Glycemic Index Food Lists and Explanation

Research Reveals Pros and Cons of Using GI for Improved Health

The glycemic index (GI) provides an estimate of how carbohydrate foods affect blood glucose levels. By using the index, it is believed that you can manage blood sugar spikes to maintain steady energy throughout the day. The glycemic index is used by some people with type 2 diabetes, on low-carb diets, or those who are trying to lose weight.

However, not everyone agrees that the glycemic index is accurate enough to be helpful. There are contradictory and somewhat confusing issues surrounding using GI numbers when choosing specific foods to eat.


Reliable research has shown that eating a diet with a relatively low blood glucose impact can help protect us from diabetes and potentially from other conditions including obesity and heart disease. Therefore, choosing foods that are less likely to produce a blood sugar spike may be a healthy preventative choice.

Additionally, some people—such as those with diabetes, prediabetes, insulin resistance, or metabolic syndrome—have problems processing large increases in blood glucose.

The glycemic index was developed to help both groups of people. The GI number assigned to each food helps provides an estimate about how that food will affect blood sugar levels. Consumers can use the glycemic index to choose foods to eat and foods to avoid in order to manage a medical condition or possibly prevent one from occurring.

But the glycemic index is not the only tool available to consumers. There are many different methods available to help people manage blood sugar and choose healthy carbohydrate foods.


To fully understand the pros and cons of using the glycemic index it is helpful to learn how the numbers are calculated and assigned.

Researchers use a group of healthy people to determine the index. The individuals eat food with a standard amount of carbohydrate, usually 50 grams. Their blood is tested every 15 minutes to see how much and how fast their blood sugar rises.

Each food consumed is rated on a scale of 1-100. Foods that raise blood sugar sharply and quickly are given a higher score. Food that raises blood sugar modestly and at a more steady pace are assigned a lower score.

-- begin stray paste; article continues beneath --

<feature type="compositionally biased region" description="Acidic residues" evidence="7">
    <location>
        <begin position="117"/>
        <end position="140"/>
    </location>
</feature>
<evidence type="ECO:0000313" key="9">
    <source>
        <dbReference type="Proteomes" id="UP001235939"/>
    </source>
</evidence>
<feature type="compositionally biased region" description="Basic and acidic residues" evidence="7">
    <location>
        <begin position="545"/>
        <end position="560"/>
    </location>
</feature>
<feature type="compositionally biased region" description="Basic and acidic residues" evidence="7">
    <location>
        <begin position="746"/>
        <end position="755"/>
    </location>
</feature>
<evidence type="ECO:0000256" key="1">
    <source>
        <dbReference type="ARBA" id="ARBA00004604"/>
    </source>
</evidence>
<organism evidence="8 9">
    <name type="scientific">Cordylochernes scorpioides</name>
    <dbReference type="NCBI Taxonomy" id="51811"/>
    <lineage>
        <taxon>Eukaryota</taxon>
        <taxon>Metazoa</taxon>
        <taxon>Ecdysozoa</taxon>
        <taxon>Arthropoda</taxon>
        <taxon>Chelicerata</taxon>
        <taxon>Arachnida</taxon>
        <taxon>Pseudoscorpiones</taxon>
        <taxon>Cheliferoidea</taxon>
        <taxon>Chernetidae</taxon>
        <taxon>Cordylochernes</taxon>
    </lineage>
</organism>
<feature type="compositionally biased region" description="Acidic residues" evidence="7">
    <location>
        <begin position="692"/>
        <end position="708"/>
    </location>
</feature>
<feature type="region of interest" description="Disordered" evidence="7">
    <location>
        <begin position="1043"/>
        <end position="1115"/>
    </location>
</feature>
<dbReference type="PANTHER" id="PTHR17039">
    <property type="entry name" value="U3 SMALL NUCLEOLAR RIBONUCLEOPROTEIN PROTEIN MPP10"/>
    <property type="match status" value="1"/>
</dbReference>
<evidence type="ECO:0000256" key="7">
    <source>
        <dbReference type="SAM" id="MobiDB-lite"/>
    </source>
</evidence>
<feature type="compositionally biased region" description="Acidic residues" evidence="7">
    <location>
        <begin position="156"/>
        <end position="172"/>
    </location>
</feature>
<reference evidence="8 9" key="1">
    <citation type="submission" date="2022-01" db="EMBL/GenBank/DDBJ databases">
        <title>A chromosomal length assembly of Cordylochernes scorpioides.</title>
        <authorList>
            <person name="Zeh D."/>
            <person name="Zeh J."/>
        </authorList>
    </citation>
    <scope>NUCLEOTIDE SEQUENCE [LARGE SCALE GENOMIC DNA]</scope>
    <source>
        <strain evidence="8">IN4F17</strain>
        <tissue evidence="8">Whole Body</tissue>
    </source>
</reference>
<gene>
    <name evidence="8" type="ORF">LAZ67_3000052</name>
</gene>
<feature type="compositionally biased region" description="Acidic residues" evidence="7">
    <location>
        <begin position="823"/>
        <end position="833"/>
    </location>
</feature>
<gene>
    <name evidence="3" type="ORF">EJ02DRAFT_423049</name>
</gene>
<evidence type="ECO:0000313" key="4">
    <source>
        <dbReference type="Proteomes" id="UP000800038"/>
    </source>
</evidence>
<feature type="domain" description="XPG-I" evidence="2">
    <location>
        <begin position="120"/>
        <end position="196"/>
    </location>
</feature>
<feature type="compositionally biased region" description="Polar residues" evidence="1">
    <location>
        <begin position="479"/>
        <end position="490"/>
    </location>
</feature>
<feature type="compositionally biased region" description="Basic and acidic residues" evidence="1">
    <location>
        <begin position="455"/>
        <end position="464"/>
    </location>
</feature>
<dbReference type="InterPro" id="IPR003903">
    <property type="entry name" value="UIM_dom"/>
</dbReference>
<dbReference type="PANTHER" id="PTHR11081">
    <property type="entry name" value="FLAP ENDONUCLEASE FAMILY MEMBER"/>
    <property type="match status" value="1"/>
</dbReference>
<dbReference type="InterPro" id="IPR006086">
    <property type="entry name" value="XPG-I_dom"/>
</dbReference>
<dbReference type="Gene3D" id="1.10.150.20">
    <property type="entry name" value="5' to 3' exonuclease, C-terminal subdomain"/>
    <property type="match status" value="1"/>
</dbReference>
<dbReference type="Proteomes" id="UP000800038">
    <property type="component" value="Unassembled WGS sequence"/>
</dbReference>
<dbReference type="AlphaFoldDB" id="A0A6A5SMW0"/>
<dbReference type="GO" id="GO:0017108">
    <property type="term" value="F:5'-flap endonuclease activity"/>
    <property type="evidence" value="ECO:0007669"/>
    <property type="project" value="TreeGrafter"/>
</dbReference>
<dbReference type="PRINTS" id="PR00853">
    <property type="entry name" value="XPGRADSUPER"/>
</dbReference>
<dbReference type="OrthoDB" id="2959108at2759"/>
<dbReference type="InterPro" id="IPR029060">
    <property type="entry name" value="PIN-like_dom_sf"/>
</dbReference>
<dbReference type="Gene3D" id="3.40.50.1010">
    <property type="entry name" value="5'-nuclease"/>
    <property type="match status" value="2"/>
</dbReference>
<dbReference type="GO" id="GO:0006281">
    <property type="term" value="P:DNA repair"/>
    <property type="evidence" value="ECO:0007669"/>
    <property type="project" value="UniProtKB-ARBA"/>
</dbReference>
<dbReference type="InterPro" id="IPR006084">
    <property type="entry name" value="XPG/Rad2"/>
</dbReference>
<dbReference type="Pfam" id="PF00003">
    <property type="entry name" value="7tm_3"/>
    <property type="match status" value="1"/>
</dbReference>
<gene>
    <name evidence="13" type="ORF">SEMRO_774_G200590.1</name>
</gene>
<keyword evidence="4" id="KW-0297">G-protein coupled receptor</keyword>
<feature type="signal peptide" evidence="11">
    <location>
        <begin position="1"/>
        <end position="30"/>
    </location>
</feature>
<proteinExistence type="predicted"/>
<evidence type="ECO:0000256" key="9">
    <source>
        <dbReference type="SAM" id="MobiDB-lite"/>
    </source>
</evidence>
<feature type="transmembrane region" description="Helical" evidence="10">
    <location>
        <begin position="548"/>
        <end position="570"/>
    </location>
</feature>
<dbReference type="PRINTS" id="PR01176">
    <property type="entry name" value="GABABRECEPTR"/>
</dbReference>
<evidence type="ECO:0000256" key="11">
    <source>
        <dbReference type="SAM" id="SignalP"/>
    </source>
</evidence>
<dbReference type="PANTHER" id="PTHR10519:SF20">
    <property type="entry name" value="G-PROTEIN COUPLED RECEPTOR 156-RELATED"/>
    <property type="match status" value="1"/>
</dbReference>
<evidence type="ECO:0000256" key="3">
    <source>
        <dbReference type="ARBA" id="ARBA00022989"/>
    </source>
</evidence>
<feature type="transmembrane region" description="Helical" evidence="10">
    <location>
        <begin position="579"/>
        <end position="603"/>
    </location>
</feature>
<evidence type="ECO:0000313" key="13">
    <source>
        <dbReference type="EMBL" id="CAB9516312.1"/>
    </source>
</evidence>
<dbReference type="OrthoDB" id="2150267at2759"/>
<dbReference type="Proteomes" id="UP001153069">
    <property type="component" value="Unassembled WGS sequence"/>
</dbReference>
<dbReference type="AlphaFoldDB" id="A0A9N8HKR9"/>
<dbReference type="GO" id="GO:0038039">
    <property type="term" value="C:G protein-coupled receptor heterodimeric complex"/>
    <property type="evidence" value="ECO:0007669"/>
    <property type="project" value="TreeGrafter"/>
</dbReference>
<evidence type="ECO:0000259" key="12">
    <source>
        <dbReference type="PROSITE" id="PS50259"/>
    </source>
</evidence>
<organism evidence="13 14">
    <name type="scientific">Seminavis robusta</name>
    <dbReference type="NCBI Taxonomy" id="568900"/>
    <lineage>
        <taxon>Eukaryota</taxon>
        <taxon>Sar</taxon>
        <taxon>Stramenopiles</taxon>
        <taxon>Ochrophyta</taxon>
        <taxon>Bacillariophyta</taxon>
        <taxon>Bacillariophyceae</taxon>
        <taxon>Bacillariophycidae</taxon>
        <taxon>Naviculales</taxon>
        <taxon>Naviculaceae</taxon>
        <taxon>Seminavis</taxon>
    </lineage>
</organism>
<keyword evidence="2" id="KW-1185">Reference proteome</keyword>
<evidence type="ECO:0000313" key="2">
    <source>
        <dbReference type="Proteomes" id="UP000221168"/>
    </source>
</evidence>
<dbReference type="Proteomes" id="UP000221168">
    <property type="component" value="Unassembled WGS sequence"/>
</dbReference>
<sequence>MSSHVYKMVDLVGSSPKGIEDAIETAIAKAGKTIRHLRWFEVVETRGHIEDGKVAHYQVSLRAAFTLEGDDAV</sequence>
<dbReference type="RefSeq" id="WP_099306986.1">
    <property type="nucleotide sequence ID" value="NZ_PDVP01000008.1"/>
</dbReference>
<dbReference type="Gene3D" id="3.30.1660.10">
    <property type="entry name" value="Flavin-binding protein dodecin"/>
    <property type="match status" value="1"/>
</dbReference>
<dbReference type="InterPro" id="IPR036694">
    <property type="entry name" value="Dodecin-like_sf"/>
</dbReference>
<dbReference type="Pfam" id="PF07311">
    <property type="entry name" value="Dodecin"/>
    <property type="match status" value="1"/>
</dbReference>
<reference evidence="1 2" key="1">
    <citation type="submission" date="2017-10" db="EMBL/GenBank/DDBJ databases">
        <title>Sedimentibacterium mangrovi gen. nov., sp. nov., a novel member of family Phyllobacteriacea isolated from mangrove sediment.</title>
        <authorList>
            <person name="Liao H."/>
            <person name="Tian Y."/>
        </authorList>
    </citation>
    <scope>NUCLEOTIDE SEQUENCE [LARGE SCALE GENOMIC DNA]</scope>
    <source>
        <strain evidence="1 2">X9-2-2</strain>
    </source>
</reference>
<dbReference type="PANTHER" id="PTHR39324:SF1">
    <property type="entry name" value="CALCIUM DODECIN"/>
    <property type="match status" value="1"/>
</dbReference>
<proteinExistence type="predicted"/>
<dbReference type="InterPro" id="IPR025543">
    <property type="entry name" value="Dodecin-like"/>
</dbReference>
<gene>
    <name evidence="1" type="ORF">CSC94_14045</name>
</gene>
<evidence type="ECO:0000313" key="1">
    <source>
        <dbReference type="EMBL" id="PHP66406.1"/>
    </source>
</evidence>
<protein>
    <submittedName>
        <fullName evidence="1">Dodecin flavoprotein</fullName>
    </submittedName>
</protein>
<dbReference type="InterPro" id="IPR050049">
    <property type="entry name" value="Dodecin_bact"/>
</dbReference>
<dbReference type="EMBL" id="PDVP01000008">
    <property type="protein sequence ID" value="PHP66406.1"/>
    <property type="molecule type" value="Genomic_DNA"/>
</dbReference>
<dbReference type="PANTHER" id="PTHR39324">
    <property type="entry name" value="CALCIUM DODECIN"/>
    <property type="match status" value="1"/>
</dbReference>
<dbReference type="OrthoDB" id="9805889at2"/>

As a point of reference, eating pure glucose (sugar) is assigned a GI rank of 100. All other foods are given a ranking in relation to glucose. A GI score of less than 55 is considered to be a low GI. A score higher than 70 is considered high GI.

A food with a glycemic index of 95 raises blood sugar almost as much as pure glucose, but a food with a glycemic index of 20 doesn't raise blood sugar much at all.

The University of Sydney in Sydney, Australia maintains an international database of GI scores. Researchers, dietitians, and scientists at the Boden Institute of Obesity, Nutrition, Exercise and Eating Disorders and Charles Perkins Centre located within the university have maintained the database and related website since 1995.

Glycemic Load

The glycemic index does not take portion size into account. This is a key concern among those who need to manage blood sugar. A food's impact on blood glucose is determined by its sugar content but also by the amount that is consumed.

Glycemic load attempts to combine these concepts. Glycemic load is a score that takes both the glycemic index and portion size into account.

Foods with a low glycemic load will have a number ranging from 1-10. Foods with a high glycemic load are assigned a G:L of 20 or more. Medium GL foods fall between those two ranges.



While the glycemic index is a helpful tool for some, there are concerns about the accuracy of the numbers assigned. Many factors influence the final GI number—including physical differences between people tested, food preparation methods, laboratory techniques, and normal variations between foods.

Additionally, the final number assigned is an estimate based on averages. The final number is an average all individual physical responses, possibly based on various studies performed in different locations around the world. For example, a GI number for Fruit Loops cereal was assigned at 69 but the range reported by individual test subjects was between 60 and 78.

Sometimes a GI score is presented as a range. That range is the highest and lowest value from different studies.

Because there is so much variation between foods and between individuals, there is essentially no difference between foods that have a difference of less than at least 5 or 10 points on the glycemic scale.

Although the concept of the glycemic index can be useful, it is important to keep its scope in mind. The only way to truly tell how food affects your body is to check your own blood glucose. That said, the glycemic index can give us some general information about carbohydrates.

Overall Nutrition

Another concern among some health experts is that the glycemic index does not take overall nutrition into account. For example, a food with a low GI score may not have a strong impact on blood sugar, but that doesn't necessarily mean that the food is good for your body.